On a December Sunday for the past 38 years, I and my Signal Mountain neighbors have detected a distant, slow moving siren. Our kids race outdoors for the Christmas “surprise” they’ve come to count on…from neighbors we count on throughout the year.
This December 17th, when the shiny Walden’s Ridge Emergency Services (WRES) firetruck rounds the corner, don’t worry, it’s not a crisis; rather some of the 61 volunteer rescuers conducting their 38th annual “Santa Train” through Walden and Signal Mountain neighborhoods.
As always, the firetruck will be decked out with Christmas greenery, rescue workers in full dress uniform tossing candy, and—most importantly—a jolly Santa (a.k.a. a firefighter willing to exchange his rescue gear for red velour and a polyester beard).
After nearly four decades of my childhood friends, then my children, and now my grandchild enjoying the Santa Train, this annual Mountain tradition still catches me by surprise. It’s just hard to believe these heroic neighbors, who stand ready to assist with all manner of crises 365 days a year, would sacrifice yet another afternoon for our community.
The “Santa Train” began caravanning through Walden and surrounding neighborhoods in the late seventies. The Emergency volunteers created it for a different kind of “rescue” — delivering baskets of food and toys to local families in need. It has evolved into a beloved annual act of simple good will and yet another way the dedicated WRES Force makes its presence known…as if responding to our community’s 400 emergency calls each year isn’t enough.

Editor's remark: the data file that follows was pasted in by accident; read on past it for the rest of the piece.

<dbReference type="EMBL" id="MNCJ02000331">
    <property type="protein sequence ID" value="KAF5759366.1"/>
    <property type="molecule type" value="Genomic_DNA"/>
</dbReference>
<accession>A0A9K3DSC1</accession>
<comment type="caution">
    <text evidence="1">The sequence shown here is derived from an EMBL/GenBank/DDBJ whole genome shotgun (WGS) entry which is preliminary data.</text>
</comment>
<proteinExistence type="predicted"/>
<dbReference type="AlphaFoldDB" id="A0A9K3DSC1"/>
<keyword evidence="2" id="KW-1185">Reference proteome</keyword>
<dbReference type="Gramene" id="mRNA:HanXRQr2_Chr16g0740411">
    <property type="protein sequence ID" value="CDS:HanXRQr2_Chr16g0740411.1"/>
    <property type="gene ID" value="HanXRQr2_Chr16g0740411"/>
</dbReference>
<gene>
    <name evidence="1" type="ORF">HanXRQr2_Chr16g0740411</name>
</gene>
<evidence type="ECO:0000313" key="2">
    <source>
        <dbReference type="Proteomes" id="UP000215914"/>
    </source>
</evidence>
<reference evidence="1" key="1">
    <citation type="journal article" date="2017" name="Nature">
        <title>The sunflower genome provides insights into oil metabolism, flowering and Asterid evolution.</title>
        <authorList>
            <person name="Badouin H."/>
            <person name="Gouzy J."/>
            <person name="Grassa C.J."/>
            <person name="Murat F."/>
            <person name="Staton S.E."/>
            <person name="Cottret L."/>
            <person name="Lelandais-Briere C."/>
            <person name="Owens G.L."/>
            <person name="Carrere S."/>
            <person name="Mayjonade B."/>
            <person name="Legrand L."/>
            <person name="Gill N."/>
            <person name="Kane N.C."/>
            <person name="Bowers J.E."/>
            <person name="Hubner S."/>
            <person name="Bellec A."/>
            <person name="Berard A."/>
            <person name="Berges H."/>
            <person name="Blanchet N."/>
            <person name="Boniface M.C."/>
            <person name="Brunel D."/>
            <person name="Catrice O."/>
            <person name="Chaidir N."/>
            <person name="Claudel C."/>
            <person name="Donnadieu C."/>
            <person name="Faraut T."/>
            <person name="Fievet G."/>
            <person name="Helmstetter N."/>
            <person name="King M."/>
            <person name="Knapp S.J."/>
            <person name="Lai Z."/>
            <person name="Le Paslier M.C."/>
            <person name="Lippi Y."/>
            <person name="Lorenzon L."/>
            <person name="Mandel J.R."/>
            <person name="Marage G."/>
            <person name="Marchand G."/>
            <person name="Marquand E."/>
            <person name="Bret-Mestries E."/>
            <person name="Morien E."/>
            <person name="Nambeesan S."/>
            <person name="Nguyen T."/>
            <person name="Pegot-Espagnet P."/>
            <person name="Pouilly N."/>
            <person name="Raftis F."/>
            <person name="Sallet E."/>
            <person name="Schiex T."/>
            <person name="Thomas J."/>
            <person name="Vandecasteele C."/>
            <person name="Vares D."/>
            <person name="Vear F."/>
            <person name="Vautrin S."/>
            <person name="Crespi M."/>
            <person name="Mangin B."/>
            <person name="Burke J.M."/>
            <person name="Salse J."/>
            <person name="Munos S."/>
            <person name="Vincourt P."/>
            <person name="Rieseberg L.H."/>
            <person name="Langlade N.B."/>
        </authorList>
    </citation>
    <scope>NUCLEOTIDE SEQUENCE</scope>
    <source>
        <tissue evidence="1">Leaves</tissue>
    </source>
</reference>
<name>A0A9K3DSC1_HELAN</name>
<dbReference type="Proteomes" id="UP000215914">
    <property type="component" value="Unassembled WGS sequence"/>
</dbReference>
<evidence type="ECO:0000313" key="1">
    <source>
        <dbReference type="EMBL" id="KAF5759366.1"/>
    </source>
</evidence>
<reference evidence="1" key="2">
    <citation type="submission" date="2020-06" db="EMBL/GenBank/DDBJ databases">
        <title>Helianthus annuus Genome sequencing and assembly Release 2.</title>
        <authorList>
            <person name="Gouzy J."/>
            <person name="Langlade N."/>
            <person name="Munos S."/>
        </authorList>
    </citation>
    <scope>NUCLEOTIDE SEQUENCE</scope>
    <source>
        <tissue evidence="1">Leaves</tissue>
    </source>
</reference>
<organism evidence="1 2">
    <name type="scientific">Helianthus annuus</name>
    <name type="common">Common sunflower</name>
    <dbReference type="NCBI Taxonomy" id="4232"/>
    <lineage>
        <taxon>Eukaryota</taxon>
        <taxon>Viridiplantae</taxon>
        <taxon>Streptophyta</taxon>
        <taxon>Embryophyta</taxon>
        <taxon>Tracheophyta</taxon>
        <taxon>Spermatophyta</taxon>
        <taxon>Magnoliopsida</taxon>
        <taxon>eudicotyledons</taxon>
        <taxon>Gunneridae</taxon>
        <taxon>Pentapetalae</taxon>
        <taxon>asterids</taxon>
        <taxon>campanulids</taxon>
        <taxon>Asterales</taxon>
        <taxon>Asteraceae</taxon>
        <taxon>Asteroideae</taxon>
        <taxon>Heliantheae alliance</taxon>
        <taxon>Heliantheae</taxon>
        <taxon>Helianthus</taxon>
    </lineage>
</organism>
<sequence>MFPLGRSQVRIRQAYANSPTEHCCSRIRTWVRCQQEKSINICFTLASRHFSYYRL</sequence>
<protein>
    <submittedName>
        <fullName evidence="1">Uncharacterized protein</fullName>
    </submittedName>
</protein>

New comers to our Mountain may not even be aware that the skilled men and women who have assisted them or a loved one in Walden are volunteers. Incorporated in 1975, WRES was originally headquartered in the home of Mr. Gene Glaze, one of the founding members generous enough to store its only fire truck in his garage. Before long, the operation moved to the old Walden’s Ridge Texaco Station on Taft Highway (now a lawn mower repair shop). Since 1980, WRES crews have dispatched from Station #1 on Taft Highway, next to Ace Hardware, and Station #2 on Sawyer Road. Today’s emergency fleet has grown to 14 and includes firetrucks, water tankers, brush trucks, medical response units, ATVs and UTVs.
The five dozen skilled volunteers range in age from 18 to 74. With day jobs including teaching, insurance, preaching, HASMAT agent, paramedics, police officers, firefighters, and construction, these brave men and women shoulder a huge responsibility on our behalf. They train extensively to answer calls for everything from house and brush fires to car accidents to wilderness and medical rescues…all on their own time and at their own risk.
Sib Evans, Station #2 Captain, has worn a neck tie to work every day in his career at Unum and Emeritus Insurance Company. I wonder how many of his colleagues know the number of nights, over the past 22 years, Sib has exchanged his white collar for a WRES fire helmet. Sib reminds me of Clark Kent—a desk man by day and Super Man by night. He says, “it’s true that everyone here is ‘somebody else’ during the day, but when the need arises, they come to the Station and suit up.” What a humbling thought for those of us fortunate enough to live on our Hilltop.
This spirit of neighbor helping neighbor continues to grow. According to WRES Deputy Chief Jim Gault, the Force is currently working with Hamilton County to build a new and improved station. Construction is slated to begin next Spring on the vacant property adjacent to WRES Station #1 (the old Lynn’s Market).
This December 17th, when the Santa Train reminds us these committed volunteers have our backs…let them know they also have our gratitude.
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